Stochastic computing (SC) has been used for low-cost and low power implementation of neural networks. Inherent inaccuracy and long latency of processing random bit-streams have made prior SC-based implementations inefficient compared to conventional fixed-point designs. Random or pseudo-random bitstreams often need to be processed for a very long time to produce acceptable results. This long latency leads to a significantly higher energy consumption than the binary design counterparts. Low-discrepancy sequences have been recently used for fast-converging deterministic computation with stochastic constructs. In this work, we propose a low-cost, low-latency, and energy-efficient implementation of convolutional neural networks based on low-discrepancy deterministic bit-streams. Experimental results show a significant reduction in the energy consumption compared to conventional random bitstream-based implementations and to the optimized fixed-point design with no quality degradation.
Yiran Chen, Duke University, US
Zichen Fan1, Ziru Li1, Bing Li2, Yiran Chen3 and Hai (Helen) Li4
1Tsinghua University, CN; 2Duke university, US; 3Duke University, US; 4Duke University/TUM-IAS, US
Deconvolution has been widespread in neural networks. For example, it is essential for performing unsupervised learning in generative adversarial networks or constructing fully convolutional networks for semantic segmentation. Resistive RAM (ReRAM)-based processing-in-memory architecture has been widely explored in accelerating convolutional computation and demonstrates good performance. Performing deconvolution on existing ReRAM-based accelerator designs, however, suffers from long latency and high energy consumption because deconvolutional computation includes not only convolution but also extra add-on operations. To realize the more efficient execution for deconvolution, we analyze its computation requirement and propose a ReRAM-based accelerator design, namely, RED. More specific, RED integrates two orthogonal methods, the pixel-wise mapping scheme for reducing redundancy caused by zero-inserting operations and the zero-skipping data flow for increasing the computation parallelism and therefore improving performance. Experimental evaluations show that compared to the state-of-the-art ReRAM-based accelerator, RED can speed up operation 3.69-31.15x and reduce 8%_88.36% energy consumption.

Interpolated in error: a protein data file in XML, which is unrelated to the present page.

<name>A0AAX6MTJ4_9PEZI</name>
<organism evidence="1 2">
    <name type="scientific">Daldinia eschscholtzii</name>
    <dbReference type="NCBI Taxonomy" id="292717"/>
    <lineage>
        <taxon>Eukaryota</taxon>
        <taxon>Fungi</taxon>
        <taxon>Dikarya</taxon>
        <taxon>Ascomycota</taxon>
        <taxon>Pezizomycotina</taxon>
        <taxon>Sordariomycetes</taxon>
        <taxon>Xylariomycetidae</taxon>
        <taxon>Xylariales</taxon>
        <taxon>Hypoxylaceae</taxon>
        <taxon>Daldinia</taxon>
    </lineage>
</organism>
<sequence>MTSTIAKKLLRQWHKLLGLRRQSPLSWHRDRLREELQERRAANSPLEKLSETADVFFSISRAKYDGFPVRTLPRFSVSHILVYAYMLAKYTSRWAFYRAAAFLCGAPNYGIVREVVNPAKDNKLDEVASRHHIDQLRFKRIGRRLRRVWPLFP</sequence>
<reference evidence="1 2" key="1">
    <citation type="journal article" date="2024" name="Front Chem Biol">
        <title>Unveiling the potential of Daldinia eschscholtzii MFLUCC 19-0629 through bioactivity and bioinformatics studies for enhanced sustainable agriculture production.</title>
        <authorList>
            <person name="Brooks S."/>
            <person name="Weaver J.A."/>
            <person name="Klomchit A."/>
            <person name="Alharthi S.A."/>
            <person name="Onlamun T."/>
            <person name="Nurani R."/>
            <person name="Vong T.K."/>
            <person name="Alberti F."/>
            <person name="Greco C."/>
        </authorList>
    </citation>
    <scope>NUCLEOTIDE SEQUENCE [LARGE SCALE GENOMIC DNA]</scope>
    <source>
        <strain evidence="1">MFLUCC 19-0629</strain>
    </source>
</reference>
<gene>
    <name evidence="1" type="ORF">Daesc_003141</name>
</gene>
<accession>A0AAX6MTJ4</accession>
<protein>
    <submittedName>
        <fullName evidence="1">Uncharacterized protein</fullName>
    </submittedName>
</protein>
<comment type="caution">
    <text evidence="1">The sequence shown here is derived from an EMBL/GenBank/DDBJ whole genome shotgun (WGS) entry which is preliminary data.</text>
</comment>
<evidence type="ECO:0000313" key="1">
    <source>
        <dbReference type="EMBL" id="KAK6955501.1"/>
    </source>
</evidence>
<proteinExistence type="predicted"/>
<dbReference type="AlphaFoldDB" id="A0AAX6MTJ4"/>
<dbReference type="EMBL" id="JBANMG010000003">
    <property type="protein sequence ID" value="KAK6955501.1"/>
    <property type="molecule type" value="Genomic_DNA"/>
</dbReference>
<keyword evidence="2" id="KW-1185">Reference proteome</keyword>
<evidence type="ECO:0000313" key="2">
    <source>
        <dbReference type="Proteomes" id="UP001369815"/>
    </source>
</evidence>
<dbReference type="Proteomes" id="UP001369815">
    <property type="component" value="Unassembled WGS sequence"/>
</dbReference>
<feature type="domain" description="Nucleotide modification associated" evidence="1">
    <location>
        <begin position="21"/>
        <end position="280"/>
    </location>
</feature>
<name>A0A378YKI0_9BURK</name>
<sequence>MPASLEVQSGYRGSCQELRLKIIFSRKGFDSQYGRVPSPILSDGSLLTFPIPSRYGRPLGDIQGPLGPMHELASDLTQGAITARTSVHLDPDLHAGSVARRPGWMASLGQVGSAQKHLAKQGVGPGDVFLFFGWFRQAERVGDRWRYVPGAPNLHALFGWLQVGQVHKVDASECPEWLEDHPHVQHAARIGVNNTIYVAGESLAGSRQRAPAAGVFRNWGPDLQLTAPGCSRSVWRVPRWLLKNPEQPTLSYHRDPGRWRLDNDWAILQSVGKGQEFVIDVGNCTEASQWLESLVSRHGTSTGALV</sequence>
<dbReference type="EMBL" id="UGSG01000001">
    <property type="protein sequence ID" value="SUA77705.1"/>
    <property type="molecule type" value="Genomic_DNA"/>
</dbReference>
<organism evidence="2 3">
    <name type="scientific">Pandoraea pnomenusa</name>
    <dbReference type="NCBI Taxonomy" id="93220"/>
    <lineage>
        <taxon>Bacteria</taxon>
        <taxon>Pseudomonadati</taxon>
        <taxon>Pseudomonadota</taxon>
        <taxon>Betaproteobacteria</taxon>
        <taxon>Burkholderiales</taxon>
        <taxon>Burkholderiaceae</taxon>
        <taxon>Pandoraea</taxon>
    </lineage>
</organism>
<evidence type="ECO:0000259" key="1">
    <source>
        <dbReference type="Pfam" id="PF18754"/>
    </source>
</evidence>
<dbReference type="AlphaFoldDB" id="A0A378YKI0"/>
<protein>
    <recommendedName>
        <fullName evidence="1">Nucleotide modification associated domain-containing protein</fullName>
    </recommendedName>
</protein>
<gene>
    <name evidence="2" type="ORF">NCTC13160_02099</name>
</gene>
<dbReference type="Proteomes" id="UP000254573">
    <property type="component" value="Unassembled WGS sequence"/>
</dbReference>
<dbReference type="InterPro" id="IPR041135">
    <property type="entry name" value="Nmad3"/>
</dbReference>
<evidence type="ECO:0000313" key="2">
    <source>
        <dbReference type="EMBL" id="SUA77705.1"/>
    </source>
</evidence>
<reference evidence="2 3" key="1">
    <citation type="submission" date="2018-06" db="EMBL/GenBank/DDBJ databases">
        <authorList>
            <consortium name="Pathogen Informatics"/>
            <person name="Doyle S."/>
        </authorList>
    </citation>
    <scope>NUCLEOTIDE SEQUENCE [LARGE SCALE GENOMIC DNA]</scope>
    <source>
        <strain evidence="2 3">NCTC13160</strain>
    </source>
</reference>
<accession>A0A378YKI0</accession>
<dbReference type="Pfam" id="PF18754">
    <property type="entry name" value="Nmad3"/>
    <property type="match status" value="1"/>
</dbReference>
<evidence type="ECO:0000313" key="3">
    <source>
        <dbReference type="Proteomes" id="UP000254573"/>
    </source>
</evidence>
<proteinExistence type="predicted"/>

Saibal Mukhopadhyay, GEORGIA TECH, US
Yun Long and Saibal Mukhopadhyay, Georgia Institute of Technology, US
Benefiting from the Computing-in-Memory (CIM) architecture and the unique device properties such as non-volatility, high density and fast read/write, ReRAM based deep learning accelerators provide a promising solution to greatly improve the computing efficiency for various artificial intelligence (AI) applications. However, the intrinsic stochastic behavior (the statistical distribution of device resistance, set/reset voltage, etc) making the computation error-prone. In this paper, we propose two algorithms to suppress the impact of device variation: (a) We employ the dynamical fixed point (DFP) data representation format to adaptively change the decimal point location, minimizing the unused integer bits. (b) We propose a noise-aware training methodology, enhancing the robustness of network to the parameter's variation. We evaluate the proposed algorithms with convolutional neural network (CNN) and recurrent neural network (RNN) across different dataset. Simulations indicate that, for all benchmarks, the accuracy is improved more than 15% with minimal hardware design overhead.
17:30End of session